Canadian Food Inspection Agency

Canadian Food Inspection Agency

October 26, 2007 17:48 ET

Investigation into E. coli cases in Canada

OTTAWA, ONTARIO--(Marketwire - Oct. 26, 2007) - The Canadian Food Inspection Agency (CFIA) and the Public Health Agency of Canada (PHAC) are currently investigating possible linkages between E. coli cases that occurred earlier this summer in Canada.

The investigation is examining 45 cases of E. coli O157:H7 that were found in New Brunswick, Quebec, Saskatchewan, Ontario and British Columbia. These cases were previously reported from July to September, 2007. As a result of these cases, eleven people were hospitalized and one elderly individual died.

Ongoing testing has determined that most of the cases share a unique pattern of E. coli and the cause of the illnesses has been mostly associated with ground beef. This new E. coli pattern has also been found in the United States, and we are working closely with our counterparts at the United States Department of Agriculture to share information. We greatly appreciate the USDA's input and cooperation in this investigation.

The same unique E. coli pattern that was found in the majority of cases this summer has been found through genetic testing of samples of beef taken from a meat facility in Alberta. This facility is currently not operating. The company has contacted its primary distributors to return any affected product. All remaining product is under detention. CFIA is actively investigating this and other potential sources to determine if there is a link between this facility and the cases under investigation.

At this time, CFIA is working to ensure that there is no contaminated beef from the facility in Alberta available to consumers. If the investigation reveals that product is still on the market, a public recall will be issued.

Federal officials are also working with their counterparts in other jurisdictions and are taking all the necessary steps to protect the public. The Government remains vigilant and committed to maintaining and improving Canada's food safety system by ensuring national and international industry standards are upheld.

Canadians are reminded that a number of simple steps should be taken when cooking with ground beef to reduce the likelihood of E. Coli. Specifically, thoroughly cooking the meat and using safe handling practices can reduce the risk of illness. For more information, please refer to the following fact sheet:

For more information, consumers can call CFIA at 1-800-442-2342 / TTY 1-800-465-7735 (8:00 a.m. to 8:00 p.m. Eastern time, Monday to Friday). To receive information on food recalls or allergy alert notices by e-mail, or for other food safety facts, visit the CFIA web site at

E. coli O157:H7 Food Safety Facts

Preventing foodborne illness

What is foodborne illness?

Food contaminated by bacteria, viruses and parasites can make you sick. Many people have had foodborne illness and not even known it. It's sometimes called food poisoning, and it can feel like the flu. Symptoms may include the following:

- stomach cramps

- nausea

- vomiting

- diarrhea

- fever

Symptoms can start soon after eating contaminated food, but they can hit up to a month or more later. For some people, especially young children, the elderly, pregnant women and people with weakened immune systems, foodborne illness can be very dangerous.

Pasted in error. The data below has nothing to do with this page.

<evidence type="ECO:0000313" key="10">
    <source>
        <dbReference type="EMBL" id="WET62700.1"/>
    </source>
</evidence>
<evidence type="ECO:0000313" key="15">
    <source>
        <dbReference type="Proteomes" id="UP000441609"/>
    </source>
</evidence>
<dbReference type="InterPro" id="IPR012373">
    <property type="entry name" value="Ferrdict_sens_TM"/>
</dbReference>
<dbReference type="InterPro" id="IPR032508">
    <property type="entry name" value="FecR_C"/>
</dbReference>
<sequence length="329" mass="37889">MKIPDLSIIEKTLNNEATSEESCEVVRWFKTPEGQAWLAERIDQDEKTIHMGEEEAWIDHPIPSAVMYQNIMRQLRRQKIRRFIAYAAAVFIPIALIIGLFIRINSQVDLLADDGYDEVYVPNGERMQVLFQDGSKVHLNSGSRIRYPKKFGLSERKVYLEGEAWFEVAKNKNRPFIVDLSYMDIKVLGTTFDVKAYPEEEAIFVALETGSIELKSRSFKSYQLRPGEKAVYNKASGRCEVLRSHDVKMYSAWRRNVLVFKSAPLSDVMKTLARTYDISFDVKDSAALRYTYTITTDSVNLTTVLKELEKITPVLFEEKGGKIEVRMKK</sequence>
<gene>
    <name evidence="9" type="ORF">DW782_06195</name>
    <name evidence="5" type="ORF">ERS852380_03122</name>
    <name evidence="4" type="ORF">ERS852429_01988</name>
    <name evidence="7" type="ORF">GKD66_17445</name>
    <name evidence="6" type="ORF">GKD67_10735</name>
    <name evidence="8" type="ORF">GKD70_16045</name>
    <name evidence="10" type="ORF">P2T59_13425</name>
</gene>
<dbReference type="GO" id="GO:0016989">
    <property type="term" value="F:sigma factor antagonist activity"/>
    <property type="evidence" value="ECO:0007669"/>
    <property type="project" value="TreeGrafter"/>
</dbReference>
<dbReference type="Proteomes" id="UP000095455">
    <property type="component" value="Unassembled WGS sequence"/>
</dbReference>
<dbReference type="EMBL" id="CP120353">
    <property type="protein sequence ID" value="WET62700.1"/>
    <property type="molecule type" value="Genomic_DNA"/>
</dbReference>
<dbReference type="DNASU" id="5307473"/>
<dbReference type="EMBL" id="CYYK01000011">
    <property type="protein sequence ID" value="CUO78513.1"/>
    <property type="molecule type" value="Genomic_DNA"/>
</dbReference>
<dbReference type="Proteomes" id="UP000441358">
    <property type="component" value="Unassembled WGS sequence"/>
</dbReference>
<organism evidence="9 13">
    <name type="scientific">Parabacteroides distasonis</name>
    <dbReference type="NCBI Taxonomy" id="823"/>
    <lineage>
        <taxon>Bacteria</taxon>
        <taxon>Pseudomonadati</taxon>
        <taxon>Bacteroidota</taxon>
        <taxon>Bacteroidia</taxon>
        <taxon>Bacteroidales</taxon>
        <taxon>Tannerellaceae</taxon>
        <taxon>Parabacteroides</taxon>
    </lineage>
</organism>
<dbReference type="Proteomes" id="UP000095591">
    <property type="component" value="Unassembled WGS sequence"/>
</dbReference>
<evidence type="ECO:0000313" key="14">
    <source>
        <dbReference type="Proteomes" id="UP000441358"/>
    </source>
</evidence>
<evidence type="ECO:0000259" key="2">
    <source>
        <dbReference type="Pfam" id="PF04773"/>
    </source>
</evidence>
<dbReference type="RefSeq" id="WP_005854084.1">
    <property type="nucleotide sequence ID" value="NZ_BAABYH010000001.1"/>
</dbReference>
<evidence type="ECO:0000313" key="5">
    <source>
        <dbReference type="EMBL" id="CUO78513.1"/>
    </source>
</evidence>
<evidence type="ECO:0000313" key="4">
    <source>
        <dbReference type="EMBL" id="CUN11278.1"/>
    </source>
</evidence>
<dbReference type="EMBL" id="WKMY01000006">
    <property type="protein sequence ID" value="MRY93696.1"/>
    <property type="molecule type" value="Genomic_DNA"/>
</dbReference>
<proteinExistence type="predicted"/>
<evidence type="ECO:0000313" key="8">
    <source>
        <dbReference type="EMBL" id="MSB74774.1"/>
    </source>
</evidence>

Public health experts estimate that there are 11 to 13 million cases of foodborne illness in Canada every year. Most cases of foodborne illness can be prevented by using safe food handling practices and using a food thermometer to check that your food is cooked to a safe internal temperature!

What is Escherichia coli O157:H7?

Escherichia coli O157:H7 (called E. coli in this pamphlet) bacteria are found naturally in the intestines of cattle, poultry and other animals. If people become infected with these bacteria, the infection can result in serious illness. Several other types of E. coli can also infect people and cause illness.

What are the symptoms of E. coli infection?

Symptoms can develop within hours and up to 10 days after ingesting the bacteria, characterized by severe abdominal cramping. Some people may also have bloody diarrhea (hemorrhagic colitis). Others infected with the bacteria may not get sick or show symptoms, but they can carry the bacteria, and spread the infection to others.

How serious is the infection?

Most people recover within seven to 10 days, but up to 15 percent develop Hemolytic Uremic Syndrome (HUS), an unusual type of kidney failure and blood disorder, which can be fatal.

Symptoms of HUS vary, depending on the person's health and the extent of the infection. Some people may have seizures or strokes and some may need blood transfusions and kidney dialysis. Others may live with side effects like permanent kidney damage. Although everyone is susceptible to E. coli infection, pregnant women, people with compromised immune systems, young children and the elderly are most at risk for developing serious complications.

How does the bacteria spread?

E. coli bacteria can sometimes contaminate the surface of meat when animals are slaughtered, despite precautions. In processed or ground meat, the mechanical process can spread the bacteria through the meat. Raw fruits and vegetables can become contaminated with pathogens while in the field by improperly composted manure, contaminated water, wildlife and poor hygienic practices of the farm workers.

E. coli bacteria are often spread from person-to-person. Both animals and people infected with the bacteria can be carriers. Therefore, proper hygiene, safe food handling and preparation practices are key to preventing foodborne illness. If you think you are infected with E. coli bacteria or any other gastrointestinal illness, do not prepare food for other people unless you wear disposable gloves and follow safe food handling procedures. It's also a good idea to keep pets away from food storage and preparation areas.